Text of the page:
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SEATTLE, WASHINGTON - Dozens of undelivered Dreamliner jets of Boeing are lined-up at the company’s premises in Seattle and North Charleston.

After last year’s global grounding of 737 MAX jets, Boeing had so many of them on hand it commandeered an employee parking lot to store surplus aircraft. Now, as it finally starts to emerge from that crisis, another critical source of cash is under pressure.

Boeing had relied on the wide-body jet, produced in record numbers, to help bankroll the $20 billion in costs it has rung up since the MAX was banned from the commercial flight in March 2019 following two fatal crashes. But as Covid-19 sapped consumer interest in long-range travel this year, the tally of undelivered Dreamliners has stacked up and created a new financial drag as regulators move closer to clearing the 737’s return.

Demand for the twin-aisle 787, Boeing’s 777, and Airbus’s A350 and A330neo have been especially hard hit as cash-strapped airlines slow or cancel aircraft purchases. Some would-be buyers don’t want to send pilots to claim aircraft in the U.S., where the pandemic is raging. When they are able to start growing fleets, airlines are expected to initially focus on smaller planes for domestic flights before adding larger aircraft for continent-hopping trips.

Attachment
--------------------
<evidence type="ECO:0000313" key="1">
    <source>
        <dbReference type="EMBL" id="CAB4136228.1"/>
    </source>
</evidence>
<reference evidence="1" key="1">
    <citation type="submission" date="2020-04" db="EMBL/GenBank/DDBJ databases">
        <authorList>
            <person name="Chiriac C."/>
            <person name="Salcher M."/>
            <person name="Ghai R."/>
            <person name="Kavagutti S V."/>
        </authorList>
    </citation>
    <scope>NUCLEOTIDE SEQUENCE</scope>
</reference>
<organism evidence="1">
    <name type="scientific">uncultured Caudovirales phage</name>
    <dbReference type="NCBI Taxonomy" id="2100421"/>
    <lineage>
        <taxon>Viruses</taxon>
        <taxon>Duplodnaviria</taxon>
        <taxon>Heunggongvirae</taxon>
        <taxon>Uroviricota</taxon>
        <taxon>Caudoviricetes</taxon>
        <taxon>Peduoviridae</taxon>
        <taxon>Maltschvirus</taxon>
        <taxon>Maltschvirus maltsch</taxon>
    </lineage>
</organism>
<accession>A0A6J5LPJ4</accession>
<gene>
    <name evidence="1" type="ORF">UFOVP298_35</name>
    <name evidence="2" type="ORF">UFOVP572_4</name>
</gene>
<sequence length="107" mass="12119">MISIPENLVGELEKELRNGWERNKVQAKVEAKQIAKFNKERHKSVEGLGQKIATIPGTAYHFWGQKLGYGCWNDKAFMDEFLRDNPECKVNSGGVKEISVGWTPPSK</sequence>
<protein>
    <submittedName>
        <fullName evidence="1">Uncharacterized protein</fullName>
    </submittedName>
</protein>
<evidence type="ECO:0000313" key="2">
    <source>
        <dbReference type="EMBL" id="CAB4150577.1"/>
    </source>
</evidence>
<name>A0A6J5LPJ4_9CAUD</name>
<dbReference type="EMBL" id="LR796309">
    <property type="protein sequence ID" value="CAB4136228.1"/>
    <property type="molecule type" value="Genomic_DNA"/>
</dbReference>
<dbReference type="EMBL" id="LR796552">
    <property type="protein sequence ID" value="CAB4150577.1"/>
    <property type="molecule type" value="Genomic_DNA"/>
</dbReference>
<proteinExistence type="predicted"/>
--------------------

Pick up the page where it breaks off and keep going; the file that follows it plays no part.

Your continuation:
Customers took just three of Boeing’s 787 during May and June, and 36 of the aircraft in the first six months of the year. That’s down from 78 deliveries a year earlier.

Boeing has already lowered 787 production to 10 jets a month, with deeper cuts to come over the next two years. Still, the manufacturer could be left holding one-third of the more than 100 Dreamliners that J.P. Morgan analyst Seth Seifman projects the company will build this year.

Boeing’s ballooning 787 inventory and deferred production costs should come into sharper focus over the next two weeks as key customers like American Airlines Group Inc. and United Airlines Holdings Inc. report earnings, followed by the Chicago-based manufacturer on July 29.

For years after the 787 Dreamliner made its commercial debut in 2011, taped up aircraft awaiting retrofitted parts dotted Paine Field, adjacent to Boeing’s factory in Everett, Washington. For Sheth, there’s a sense of déjà vu to the growing glut.

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